Bennett said to warn of possible curbs over Hanukkah as COVID case numbers rise –

Prime Minister Naftali Bennett reportedly warned of possible restrictions to stem COVID-19 infections during the upcoming Hanukkah holiday, as health officials expressed concerns that morbidity among children could continue to rise even as a nationwide campaign to vaccinate children ages 5-11 got underway.

Bennett told a Tuesday night meeting of the coronavirus cabinet of government ministers that large gatherings could be banned during the weeklong holiday which begins on November 28, according to Hebrew media reports.

“Israel is controlling the pandemic well. We took control of the fourth infection wave without closing businesses or schools. The trend in child morbidity in Israel is worrying, the infection rate is above one, but the number of positive tests is stable,” he said, according to Army Radio.

Israel officially launched its coronavirus vaccination campaign on Tuesday for children aged 5-11, hoping to stem the spread of COVID-19 in schools and patch the largest remaining gap in its drive for national immunity from the pandemic.

Officials hope the new inoculation campaign will help bring down the numbers, choke off transmission chains and perhaps stave off any future waves.

A boy gets his first dose of the COVID-19 vaccine in Tel Aviv, on November 22, 2021. (Avshalom Sassoni/Flash90)

Israel recently emerged from a fourth COVID-19 wave and daily infections have been relatively low for the last few weeks. But Health Ministry statistics show that a large share of the new infections have been in children and teenagers and children age 5 to 11 make up nearly half of active cases.

Bennett asked lawmakers not to release any statements on the vaccination of children that could undermine the national campaign, Hebrew media reports said.

The premier, who had his own 9-year-old son get the shot in front of news cameras earlier in the day, said lawmakers with children should get them vaccinated first to set an example, but that authorities would not pressure the public to vaccinate their children by employing incentives, as was done with vaccines for adults.

Israel is one of the first countries to begin giving vaccines to kids in the age group, following the United States, which began vaccinating children 5-11 on November 8.

Prime Minister Naftali Bennett takes his 9-year-old son to get vaccinated against COVID, on November 23, 2021. (Amos Ben Gershom/GPO)

Bennett said during the cabinet meeting that, as students return to school from the Hanukkah holiday, the government may launch an antigen testing program in schools to test all students.

Dr. Sharon Alroy Preis, head of public health services at the Health Ministry, was ambivalent about the proposal, saying “We didn’t find many sick people like that during previous times we did it. I’m not sure it’s worth the resources.”

Tuesday’s meeting was the coronavirus cabinet’s first in almost two months. The pandemic has largely faded from public life since last month, after infection rates had plummeted from all-time highs over the summer following a booster shot campaign.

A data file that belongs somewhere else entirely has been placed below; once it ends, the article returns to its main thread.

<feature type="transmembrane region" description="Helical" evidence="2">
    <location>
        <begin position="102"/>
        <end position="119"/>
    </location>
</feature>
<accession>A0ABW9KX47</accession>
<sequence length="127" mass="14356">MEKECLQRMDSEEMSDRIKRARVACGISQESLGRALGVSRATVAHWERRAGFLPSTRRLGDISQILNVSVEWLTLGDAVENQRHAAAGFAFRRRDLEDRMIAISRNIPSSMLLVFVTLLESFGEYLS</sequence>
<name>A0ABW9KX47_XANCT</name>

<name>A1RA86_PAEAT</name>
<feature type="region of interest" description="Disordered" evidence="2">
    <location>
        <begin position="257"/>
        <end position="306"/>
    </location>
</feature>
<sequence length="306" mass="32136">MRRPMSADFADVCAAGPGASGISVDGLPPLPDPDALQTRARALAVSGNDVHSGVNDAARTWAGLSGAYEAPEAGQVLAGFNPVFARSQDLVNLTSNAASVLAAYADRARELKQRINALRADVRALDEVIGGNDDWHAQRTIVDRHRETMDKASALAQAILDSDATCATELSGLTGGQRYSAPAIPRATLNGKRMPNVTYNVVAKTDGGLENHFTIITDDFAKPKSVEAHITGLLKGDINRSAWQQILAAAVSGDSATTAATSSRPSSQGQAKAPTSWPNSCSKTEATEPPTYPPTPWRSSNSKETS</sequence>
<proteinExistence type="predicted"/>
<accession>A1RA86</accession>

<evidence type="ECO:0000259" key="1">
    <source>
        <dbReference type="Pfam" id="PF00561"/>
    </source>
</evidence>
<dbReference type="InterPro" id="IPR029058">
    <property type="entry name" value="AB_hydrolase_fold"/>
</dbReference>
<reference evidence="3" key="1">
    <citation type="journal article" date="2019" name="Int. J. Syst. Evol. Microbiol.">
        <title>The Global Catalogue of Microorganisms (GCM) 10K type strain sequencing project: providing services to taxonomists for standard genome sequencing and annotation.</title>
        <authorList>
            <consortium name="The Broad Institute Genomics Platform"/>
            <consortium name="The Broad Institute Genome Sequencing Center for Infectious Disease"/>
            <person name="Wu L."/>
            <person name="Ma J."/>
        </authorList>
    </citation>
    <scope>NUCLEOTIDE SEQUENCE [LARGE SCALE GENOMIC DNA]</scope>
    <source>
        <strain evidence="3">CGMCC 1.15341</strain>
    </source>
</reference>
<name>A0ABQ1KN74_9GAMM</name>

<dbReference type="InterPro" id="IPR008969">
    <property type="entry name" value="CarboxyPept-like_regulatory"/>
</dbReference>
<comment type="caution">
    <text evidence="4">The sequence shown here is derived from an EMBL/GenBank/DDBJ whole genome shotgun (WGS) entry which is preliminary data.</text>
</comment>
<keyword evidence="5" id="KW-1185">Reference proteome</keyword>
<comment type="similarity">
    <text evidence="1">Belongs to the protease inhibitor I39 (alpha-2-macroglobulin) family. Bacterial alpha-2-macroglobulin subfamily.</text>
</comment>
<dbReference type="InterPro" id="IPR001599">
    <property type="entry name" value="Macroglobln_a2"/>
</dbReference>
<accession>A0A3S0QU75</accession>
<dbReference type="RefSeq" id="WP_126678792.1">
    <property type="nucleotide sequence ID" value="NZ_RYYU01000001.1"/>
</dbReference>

Ministers at the meeting decided to extend Green Pass regulations meant to restrict access to certain venues to vaccinated or recovered individuals by two weeks, but did not make any decision on tightening or loosening restrictions, Bennett’s office said.

Israel’s coronavirus czar, Salman Zarka, who is spearheading the national response to the pandemic, warned ministers during the meeting that lax enforcement of the Green Pass system was partly to blame for the rise in morbidity.

Coronavirus czar Prof. Salman Zarka attends a press conference about the coronavirus, in Jerusalem, on August 29, 2021. (Olivier Fitoussi/Flash90)

The enforcement of the country’s green pass system for proving vaccinations “is not good,” Zarka said.

The lax enforcement “sends the message that we’re out of the infection wave, and that’s a mistake,” Zarka said, according to Ynet.

“Instead of throwing away the masks, be prepared for a fifth wave,” Zarka said. He also backed a booster dose for youth aged 12-15, who are not currently eligible for a third shot.

The highest positive test rate is among children, with half of new diagnoses in the under-11 age group, he said.

Experts speaking at the meeting cautioned that it’s possible protection provided by the boosters is waning, but said there currently isn’t enough data to back up the claim.

Epidemiologist Eran Segal said that if more people do not get vaccine shots, Israel’s immunity level will decline in the coming months. He said around 1 million children were eligible for vaccinations, and if even a third of them were immunized, the infection rate would significantly drop.

The response to the child vaccination campaign has been lackluster so far, according to anecdotal accounts.

According to the Health Ministry, 711 people were diagnosed with the virus on Monday.

As of Tuesday night, there were 6,131 active cases, including 128 serious infections. There were 16 deaths in the past week, bringing the toll since the start of the pandemic to 8,178.

Over 5.7 million Israelis have received two vaccine doses, and over 4 million have had a booster shot.

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Bennett said to warn of possible curbs over Hanukkah as COVID case numbers rise –

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